Coping Strategies Against Burnout for Pharmacy Employees

A 2017 study conducted in the USA showed that the burnout rate among clinical pharmacists is 61.2%.
Author Avatar

Every year, millions of healthcare workers, including pharmacists, go beyond simple fatigue and experience professional burnout. This condition can be compared to a deep, dark pit, from the bottom of which it is almost impossible to get out without help. Therefore, as soon as you notice that the ground under your feet has begun to slip and you are no longer so confident in your love for your profession, take urgent action: use coping strategies to avoid falling into the trap of burnout.

Fatigue, frustration and cynicism

As a concept, professional burnout was first proposed by clinical psychologist Herbert Freudenberger. Back in the 1970s, while working in a clinic, he noticed that exorbitant demands from employers emotionally exhausted many employees, making them tired, frustrated, and cynical. Later, the theory of professional burnout was supplemented by Christina Maslach, who defined this phenomenon as a combination of a decrease in personal satisfaction, depersonalization (loss of a sense of self), and emotional exhaustion.

People of all professions are prone to burnout, but it is of particular importance for those working in the healthcare sector, as it can potentially affect not only their own well-being but also the well-being of others. For example, a recent meta-analysis showed that physician burnout leads to a decrease in their professionalism, which negatively affects patients.

Effective customer service and the prevention of medication errors are the most important tasks of pharmacists, so their professional burnout is no less dangerous than that of doctors. However, pharmacy employees are more susceptible to it than other healthcare professionals. The main risk factors are heavy workloads, additional and bureaucratic responsibilities, conflicts with customers, and poor relationships with managers.

At the management level

Reducing the likelihood of burnout requires a multifactorial approach. Both pharmacy employees and their managers, whose task is to create a positive working environment, must address this problem. An example of preventing professional burnout at the organizational level is the strategy of Stanford Hospital, which recently created the position of a health director whose task is to diagnose and prevent emotional burnout of other employees in time.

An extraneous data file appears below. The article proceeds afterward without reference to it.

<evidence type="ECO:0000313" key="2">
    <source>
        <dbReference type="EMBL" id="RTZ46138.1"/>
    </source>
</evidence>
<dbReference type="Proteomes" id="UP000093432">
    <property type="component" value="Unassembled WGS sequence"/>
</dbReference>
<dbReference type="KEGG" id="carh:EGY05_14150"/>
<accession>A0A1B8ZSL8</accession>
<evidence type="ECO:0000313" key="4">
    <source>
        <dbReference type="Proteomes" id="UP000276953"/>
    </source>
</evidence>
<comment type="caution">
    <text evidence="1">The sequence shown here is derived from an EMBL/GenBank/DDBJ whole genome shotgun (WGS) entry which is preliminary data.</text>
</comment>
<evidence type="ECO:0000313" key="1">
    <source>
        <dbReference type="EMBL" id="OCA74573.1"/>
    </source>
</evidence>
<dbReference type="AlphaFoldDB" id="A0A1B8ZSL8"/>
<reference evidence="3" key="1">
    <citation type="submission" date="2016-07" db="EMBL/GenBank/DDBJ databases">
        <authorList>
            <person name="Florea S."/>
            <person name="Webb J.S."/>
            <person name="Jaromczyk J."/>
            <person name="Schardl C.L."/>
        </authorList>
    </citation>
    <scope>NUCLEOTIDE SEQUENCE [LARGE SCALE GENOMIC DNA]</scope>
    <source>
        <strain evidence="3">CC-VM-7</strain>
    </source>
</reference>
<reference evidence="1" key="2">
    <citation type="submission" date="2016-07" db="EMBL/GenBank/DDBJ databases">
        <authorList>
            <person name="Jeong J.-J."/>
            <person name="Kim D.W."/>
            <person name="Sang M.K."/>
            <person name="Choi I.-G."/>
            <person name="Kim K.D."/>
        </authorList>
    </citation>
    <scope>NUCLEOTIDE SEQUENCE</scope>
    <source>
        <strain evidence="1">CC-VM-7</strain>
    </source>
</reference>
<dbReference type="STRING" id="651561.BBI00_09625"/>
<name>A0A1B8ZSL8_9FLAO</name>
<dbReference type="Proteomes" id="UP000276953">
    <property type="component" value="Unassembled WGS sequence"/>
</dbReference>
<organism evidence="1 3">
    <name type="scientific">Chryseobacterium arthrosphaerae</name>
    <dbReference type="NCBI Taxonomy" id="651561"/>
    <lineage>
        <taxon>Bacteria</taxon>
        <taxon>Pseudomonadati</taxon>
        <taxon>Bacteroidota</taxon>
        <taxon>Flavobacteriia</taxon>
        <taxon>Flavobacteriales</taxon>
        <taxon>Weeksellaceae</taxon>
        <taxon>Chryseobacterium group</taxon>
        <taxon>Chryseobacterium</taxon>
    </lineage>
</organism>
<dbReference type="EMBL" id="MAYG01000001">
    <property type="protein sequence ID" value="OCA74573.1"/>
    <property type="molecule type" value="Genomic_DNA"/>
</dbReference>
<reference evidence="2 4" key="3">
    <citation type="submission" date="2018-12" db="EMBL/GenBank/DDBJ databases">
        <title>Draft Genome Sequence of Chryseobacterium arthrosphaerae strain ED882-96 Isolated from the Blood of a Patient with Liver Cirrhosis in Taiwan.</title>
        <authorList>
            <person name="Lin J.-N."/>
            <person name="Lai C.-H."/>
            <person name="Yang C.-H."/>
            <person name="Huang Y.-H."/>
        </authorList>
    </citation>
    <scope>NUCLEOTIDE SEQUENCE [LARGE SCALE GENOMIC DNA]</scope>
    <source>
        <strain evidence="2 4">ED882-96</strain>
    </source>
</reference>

Raising awareness of the symptoms of burnout is the first and most important step that pharmacy management can take to protect its employees. After all, many people with initial symptoms of burnout simply do not understand what exactly is happening to them and cannot objectively assess their condition.

In addition, given that burnout often occurs due to stress when communicating with management, pharmacy managers should be more careful with their words, praise and encourage employees more often, emphasizing the value of their contribution.

Your choice of

However, no matter how much the pharmacy management cares about the emotional health of employees, in the fight against burnout, it is up to the drowning to save the drowning. And to overcome the stress that leads to burnout, each pharmacist must choose the most appropriate “coping strategies” (from the English word “coping” — to overcome). This concept, which reflects how we solve problematic and difficult situations, was introduced and developed in detail by psychologist Richard Lazarus. The author divided all strategies into two large groups:

  • Problem-focused coping tries to solve the problem by directly affecting the stressor to reduce or minimize it.
  • Emotional strategies help to cope with stress by changing the point of view and attitude to the problem.